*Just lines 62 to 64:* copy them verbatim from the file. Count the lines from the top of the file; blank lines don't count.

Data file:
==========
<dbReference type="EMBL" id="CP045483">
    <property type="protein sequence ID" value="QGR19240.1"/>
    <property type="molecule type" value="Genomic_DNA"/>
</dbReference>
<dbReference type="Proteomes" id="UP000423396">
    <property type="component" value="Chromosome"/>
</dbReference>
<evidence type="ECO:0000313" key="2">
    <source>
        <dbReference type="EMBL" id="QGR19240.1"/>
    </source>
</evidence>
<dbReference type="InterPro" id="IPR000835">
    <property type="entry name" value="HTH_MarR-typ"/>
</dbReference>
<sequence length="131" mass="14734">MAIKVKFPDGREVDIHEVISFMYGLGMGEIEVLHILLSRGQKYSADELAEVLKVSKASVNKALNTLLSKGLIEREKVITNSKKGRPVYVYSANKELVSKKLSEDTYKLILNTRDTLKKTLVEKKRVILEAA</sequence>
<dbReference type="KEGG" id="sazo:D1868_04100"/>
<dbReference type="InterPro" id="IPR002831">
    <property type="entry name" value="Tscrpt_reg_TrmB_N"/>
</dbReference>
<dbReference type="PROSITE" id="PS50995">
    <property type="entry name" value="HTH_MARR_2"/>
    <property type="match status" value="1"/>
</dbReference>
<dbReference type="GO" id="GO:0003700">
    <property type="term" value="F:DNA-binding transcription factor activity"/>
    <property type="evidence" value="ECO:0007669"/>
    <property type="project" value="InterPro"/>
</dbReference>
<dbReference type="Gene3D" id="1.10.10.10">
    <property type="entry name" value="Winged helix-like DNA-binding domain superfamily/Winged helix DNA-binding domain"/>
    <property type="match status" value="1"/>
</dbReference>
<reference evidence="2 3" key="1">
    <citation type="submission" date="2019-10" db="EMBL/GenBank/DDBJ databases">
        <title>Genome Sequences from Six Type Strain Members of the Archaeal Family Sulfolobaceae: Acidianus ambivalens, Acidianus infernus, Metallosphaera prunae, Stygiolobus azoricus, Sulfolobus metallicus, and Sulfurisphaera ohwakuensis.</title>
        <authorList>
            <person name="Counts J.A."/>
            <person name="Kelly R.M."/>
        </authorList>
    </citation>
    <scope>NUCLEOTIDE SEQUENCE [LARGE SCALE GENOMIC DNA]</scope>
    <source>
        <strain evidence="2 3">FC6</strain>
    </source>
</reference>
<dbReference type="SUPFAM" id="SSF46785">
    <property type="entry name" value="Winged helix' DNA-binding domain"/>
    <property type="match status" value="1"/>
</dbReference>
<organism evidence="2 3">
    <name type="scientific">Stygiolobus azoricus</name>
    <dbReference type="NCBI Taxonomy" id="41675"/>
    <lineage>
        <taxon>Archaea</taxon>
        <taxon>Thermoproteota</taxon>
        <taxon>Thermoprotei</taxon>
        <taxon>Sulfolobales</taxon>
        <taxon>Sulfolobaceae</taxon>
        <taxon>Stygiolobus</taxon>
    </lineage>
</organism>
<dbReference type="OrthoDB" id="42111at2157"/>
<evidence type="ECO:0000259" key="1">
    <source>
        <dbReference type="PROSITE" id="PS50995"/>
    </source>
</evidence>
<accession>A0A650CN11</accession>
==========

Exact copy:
</organism>
<dbReference type="OrthoDB" id="42111at2157"/>
<evidence type="ECO:0000259" key="1">